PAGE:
Classic holiday tale the latest to get the digital immersion treatment as trend grows
Digital immersive experiences have been growing in popularity in recent years.
In the summer of 2021, the Beyond Van Gogh immersive experience took over the BMO Centre on the Stampede grounds.
It was a show unlike anything many visitors had ever seen before.
Several of the artist’s most famous pieces came to life on the floor and walls, the colourful brush strokes swirling and blending before your eyes thanks to state-of-the-art projection technology.
Calgary is one of dozens of cities across the world to host Beyond Van Gogh, with millions of people taking it in.
Immersive experiences galore
Paquin Entertainment Group produced Beyond Van Gogh, and plans to continue its success and bring Beyond Monet to Calgary, with dates still to be determined.
Other immersive exhibitions produced by Paquin include Beyond King Tut, Dinosaur Discoveries, and Marvel Avengers Station: Evolution.
Currently, Paquin has teamed up with Lighthouse Immersive to co-produce The Immersive Nutcracker: A Winter Miracle.
The show—created by Storywall Entertainment—debuted in Toronto last year and this Christmas it has expanded to cities across North America, including Calgary.
Giving a classic tale new life
The Immersive Nutcracker: A Winter Miracle gives the classic story by E.T.A. Hoffmann and the ballet by Piotr Ilich Tchaikovsky new life with modern technologies and special effects.
“It’s a traditional story that everyone knows really well and they [the creators] are able to bring the audience right into the adventure,” says Sheri Rowe, director of operations for Paquin Entertainment.
Rowe says the show blends animation with live-action actors and ballet dancers.
The story is projected onto the walls and ceiling, making attendees feel like they are inside the digital world at times.
Engaging the audience
It took about a week to set The Immersive Nutcracker up at the BMO Centre.
Walls are constructed to display 500,000 cubic feet of digital projection technology and several photo opportunities have also been put up.
“We take some of the magical scenes from inside the show—the candy land and the entrance to the castle and the outdoor winter scene—and create fun backdrops so families can take fun photos that they’ll have as a little festive holiday takeaway,” Rowe says.
The show is family-friendly, indoors, and accessible with plenty of space and benches to take in the approximately 30-minute-long condensed story.
Growing in popularity
Rowe believes immersive experiences are a growing trend because of the endless possibilities.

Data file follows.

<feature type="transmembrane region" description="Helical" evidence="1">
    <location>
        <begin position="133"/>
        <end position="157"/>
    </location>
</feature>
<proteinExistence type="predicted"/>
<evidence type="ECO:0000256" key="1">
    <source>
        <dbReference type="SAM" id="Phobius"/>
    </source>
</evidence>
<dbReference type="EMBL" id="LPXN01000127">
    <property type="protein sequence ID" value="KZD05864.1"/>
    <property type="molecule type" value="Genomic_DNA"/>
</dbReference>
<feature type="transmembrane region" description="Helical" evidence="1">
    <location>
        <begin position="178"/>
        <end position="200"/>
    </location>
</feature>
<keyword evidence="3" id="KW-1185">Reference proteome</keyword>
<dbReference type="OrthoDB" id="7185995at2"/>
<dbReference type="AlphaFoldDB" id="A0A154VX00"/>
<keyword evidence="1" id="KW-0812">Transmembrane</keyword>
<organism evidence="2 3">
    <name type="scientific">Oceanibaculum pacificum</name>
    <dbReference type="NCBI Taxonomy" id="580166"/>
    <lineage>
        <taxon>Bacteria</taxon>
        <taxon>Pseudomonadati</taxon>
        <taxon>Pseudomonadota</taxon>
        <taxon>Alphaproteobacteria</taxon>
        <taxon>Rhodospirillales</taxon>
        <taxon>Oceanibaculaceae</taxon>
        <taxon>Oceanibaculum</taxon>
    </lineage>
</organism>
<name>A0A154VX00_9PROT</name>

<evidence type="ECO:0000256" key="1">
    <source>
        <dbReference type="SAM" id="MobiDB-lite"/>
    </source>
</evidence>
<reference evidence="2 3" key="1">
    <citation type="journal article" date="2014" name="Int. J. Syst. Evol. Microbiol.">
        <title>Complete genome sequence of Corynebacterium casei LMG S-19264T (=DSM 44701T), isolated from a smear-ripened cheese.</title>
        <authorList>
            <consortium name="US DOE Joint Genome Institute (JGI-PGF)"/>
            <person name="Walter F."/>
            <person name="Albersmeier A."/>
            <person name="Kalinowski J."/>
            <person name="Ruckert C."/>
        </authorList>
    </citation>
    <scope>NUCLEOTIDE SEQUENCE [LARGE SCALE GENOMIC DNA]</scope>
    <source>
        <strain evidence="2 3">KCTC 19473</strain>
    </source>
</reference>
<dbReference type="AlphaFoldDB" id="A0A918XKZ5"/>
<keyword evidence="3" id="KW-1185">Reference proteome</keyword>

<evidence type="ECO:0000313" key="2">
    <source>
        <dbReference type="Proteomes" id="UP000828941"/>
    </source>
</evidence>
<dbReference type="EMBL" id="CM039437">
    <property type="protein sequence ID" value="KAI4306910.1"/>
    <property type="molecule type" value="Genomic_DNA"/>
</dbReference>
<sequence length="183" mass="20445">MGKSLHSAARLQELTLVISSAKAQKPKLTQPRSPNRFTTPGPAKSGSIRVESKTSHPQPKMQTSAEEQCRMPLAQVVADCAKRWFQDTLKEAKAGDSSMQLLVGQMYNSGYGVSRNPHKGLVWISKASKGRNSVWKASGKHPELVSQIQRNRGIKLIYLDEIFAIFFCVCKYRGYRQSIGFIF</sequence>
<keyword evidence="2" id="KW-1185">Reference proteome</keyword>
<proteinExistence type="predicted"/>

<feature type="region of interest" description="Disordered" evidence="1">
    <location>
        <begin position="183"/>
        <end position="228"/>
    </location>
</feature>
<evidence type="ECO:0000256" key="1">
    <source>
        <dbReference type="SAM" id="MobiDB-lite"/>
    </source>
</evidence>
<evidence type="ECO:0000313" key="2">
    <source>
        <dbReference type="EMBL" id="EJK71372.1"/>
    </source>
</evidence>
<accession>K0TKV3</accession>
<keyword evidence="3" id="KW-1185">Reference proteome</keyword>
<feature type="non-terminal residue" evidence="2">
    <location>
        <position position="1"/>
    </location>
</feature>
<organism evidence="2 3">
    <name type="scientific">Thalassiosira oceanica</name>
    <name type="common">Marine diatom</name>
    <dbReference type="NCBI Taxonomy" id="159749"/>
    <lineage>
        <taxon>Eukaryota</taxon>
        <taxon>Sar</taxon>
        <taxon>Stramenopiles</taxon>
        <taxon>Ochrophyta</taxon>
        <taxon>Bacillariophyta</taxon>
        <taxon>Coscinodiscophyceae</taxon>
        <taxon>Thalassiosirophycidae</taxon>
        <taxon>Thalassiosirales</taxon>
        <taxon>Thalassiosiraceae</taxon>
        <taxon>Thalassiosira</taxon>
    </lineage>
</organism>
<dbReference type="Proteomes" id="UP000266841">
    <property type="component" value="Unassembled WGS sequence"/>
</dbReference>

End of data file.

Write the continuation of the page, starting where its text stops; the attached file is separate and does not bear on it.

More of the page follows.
“You’re able to do so much with the show. The technology is ever-advancing, and projection mapping is really fun. You’re able to be very, very creative [and] bring things to life in a different way,” she says.
With The Immersive Nutcracker, in particular, kids can experience a classic holiday tradition outside of a theatre setting where they would have to sit still and be quiet.
“I’m sure they’re used to having to sit in a chair in a stuffy theatre and watch the ballet from start to finish,” Rowe says.
“Whereas in this one, they can be in the ballet. There’s lots of space inside the immersive room. They can do their pirouettes and grand jetés along with Marie and the Nutcracker prince.”
Jumping on the bandwagon
Telus Spark jumped on the immersive experience bandwagon last year when it became the first science centre in Canada to have a permanent digital immersion gallery.
Goodnight Moon is the gallery’s third installment, and is on now until February.
Chief experience officer Roderick Tate says the digital immersion gallery gives Telus Spark another platform to share information about science, which is all around us.
“Millions and millions of pixels coming to life, dancing in front of your eyes in an immersive environment that you can actually interact with, you know, that’s cutting-edge technology and that’s science in itself,” Tate says.
“And then you get to layer on that storytelling element, which attracts people of all ages, all walks of life to come.”
No slowing down
Tate is looking forward to the gallery’s fourth installment in March 2023—an Indigenous superhero story called Sacred Defenders of the Universe.
More information about the installment is expected in January.
The Immersive Nutcracker runs until Dec. 28.
And with Beyond Monet in the works, it appears the immersive experience trend won’t be slowing down in Calgary any time soon.